based on Fast Fourier transformation, we determined
total power, low-frequency power (0.04 0.15 Hz), and
high-frequency power (0.15 0.40 Hz), and low-to-high
frequency ratio.
Isometric Handgrip Test
Static isometric contraction evokes the exercise pres-
sor refl ex, which results in vagal withdrawal and sym-
pathetic activation, increasing heart rate, cardiac output,
and peripheral vascular resistance during static exercise
( 1,2,20 ). This response partially originates in the isomet-
rically contracting muscles, and afferentation from the
active muscles to the central nervous system (CNS ) is
necessary for the development of this peripherally in-
duced response. However, part of this response seems
to originate in the CNS without any need for the afferent
information from the contracting muscles. This effect is
suggested to be related to the CNS activation needed to
initiate and maintain the voluntary isometric muscular
contraction, the “ central command ” ( 1,9 ). The isometric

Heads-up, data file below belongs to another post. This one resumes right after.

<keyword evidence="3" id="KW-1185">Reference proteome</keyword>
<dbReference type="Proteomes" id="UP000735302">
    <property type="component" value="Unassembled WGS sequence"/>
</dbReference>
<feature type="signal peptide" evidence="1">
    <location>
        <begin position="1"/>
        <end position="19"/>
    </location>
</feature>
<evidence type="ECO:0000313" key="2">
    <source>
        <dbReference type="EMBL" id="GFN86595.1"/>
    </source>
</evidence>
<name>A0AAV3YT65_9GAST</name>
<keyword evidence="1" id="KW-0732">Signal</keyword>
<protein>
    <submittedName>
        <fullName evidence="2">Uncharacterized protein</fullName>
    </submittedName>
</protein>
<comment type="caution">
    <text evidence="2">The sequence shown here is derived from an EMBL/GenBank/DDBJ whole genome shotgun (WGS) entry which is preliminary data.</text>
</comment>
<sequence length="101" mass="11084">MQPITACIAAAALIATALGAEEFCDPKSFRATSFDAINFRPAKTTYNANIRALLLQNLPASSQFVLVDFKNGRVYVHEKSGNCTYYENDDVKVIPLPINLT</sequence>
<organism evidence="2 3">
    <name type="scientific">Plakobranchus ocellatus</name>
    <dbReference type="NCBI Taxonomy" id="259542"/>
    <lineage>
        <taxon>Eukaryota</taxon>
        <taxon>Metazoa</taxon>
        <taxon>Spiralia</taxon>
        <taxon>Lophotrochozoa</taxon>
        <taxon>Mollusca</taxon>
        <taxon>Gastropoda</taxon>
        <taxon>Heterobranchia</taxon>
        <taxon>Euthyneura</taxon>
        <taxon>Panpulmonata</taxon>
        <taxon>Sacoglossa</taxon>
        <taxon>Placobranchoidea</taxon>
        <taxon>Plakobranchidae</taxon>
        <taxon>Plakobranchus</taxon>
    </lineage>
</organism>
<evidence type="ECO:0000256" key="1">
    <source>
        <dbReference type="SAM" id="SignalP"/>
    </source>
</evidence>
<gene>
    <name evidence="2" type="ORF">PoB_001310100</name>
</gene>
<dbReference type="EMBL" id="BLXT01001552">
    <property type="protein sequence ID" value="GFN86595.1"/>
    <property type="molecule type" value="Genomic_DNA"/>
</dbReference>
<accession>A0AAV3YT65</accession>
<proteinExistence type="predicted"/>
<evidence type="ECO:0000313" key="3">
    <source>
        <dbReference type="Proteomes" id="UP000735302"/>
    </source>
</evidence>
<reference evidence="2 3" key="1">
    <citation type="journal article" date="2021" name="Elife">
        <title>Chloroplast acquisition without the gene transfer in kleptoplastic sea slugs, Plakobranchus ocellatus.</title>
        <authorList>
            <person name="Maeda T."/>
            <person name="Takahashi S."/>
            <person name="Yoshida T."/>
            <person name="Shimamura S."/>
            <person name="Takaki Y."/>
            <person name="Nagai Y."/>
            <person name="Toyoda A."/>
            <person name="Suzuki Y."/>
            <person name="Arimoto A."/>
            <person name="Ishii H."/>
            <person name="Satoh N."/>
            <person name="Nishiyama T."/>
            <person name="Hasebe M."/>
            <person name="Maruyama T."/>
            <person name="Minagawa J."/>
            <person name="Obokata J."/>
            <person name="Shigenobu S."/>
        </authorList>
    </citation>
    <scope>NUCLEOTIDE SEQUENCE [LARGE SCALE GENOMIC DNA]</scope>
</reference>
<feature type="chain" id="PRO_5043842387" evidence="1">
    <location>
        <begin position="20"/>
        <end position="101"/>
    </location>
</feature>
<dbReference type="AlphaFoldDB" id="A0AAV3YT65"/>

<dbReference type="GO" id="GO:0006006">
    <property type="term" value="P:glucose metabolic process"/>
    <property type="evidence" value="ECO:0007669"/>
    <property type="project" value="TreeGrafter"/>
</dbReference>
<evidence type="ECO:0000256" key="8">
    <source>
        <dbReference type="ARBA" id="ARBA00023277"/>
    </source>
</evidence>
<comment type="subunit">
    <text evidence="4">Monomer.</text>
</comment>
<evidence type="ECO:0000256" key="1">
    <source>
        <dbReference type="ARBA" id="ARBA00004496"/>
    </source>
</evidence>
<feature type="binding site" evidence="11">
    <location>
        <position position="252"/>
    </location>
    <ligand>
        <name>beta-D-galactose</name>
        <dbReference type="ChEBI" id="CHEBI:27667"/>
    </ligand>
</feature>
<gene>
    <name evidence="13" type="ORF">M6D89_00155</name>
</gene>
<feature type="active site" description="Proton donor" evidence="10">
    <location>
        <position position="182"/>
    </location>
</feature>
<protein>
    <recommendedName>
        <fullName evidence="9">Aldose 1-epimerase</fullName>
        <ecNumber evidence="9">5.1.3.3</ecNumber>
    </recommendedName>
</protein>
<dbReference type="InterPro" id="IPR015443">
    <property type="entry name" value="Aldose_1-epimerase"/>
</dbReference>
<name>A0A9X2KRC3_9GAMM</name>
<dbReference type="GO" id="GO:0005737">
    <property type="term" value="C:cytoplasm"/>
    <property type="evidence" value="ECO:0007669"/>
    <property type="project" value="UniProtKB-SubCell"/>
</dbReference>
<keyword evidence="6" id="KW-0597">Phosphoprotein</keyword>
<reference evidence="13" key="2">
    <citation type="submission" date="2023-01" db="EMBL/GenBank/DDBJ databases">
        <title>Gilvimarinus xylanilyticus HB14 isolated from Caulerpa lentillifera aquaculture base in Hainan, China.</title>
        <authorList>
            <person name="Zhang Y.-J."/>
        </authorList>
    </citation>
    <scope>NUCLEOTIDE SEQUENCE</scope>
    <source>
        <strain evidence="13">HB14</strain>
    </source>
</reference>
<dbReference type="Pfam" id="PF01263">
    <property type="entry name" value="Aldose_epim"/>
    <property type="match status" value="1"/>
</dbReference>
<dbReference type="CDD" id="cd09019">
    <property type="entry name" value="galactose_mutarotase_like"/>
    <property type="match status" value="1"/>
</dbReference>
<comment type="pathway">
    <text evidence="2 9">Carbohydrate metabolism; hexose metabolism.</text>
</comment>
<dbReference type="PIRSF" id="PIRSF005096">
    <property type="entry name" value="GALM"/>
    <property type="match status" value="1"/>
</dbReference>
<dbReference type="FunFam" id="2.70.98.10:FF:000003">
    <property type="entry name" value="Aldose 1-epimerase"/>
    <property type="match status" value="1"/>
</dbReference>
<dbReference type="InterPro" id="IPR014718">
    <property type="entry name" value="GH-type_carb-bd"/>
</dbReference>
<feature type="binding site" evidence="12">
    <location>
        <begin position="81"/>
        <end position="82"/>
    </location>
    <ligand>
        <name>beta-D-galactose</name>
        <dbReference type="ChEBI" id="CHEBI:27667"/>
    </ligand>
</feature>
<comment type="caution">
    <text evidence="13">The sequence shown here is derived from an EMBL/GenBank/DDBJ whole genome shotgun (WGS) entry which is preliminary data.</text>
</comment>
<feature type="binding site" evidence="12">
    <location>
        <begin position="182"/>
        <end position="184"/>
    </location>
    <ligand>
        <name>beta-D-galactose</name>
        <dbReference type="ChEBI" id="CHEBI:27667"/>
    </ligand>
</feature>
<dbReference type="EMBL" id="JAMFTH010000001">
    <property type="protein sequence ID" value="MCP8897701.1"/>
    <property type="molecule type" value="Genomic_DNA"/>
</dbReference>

handgrip test was performed after 20 min of exposure to
control (25°C) and after 70 min of exposure to cold (10°C)
after the controlled breathing test. During the test the
subjects were sitting in a chair in a relaxed position with
their arms supported. At fi rst a brief (~3 s) maximal con-
traction was performed with a dynamometer (Newtest
Ltd., Oulu , Finland). After a suffi cient recovery period
( . 10 min), arm cuff blood pressure and heart rate at rest
were recorded. During the test static handgrip was per-
formed with the dominant hand at 30% of maximal vol-
untary contraction for 3 min. The appropriate level of
exercise was monitored from a digital display by the ex-
perimenter and subject. The blood pressure and heart
rate of the subject were recorded during the last minute
of exercise.
Statistical Analyses
Heart rate, cardiovascular, and temperature parameters
between 25°C and 10°C were compared to paired t -tests.
When necessary, logarithmic transformations were per-
formed to normalize the data. Data that failed to normal-
ize after logarithmic transformation were analyzed by the
nonparametric Wilcoxon sign rank test. Furthermore, the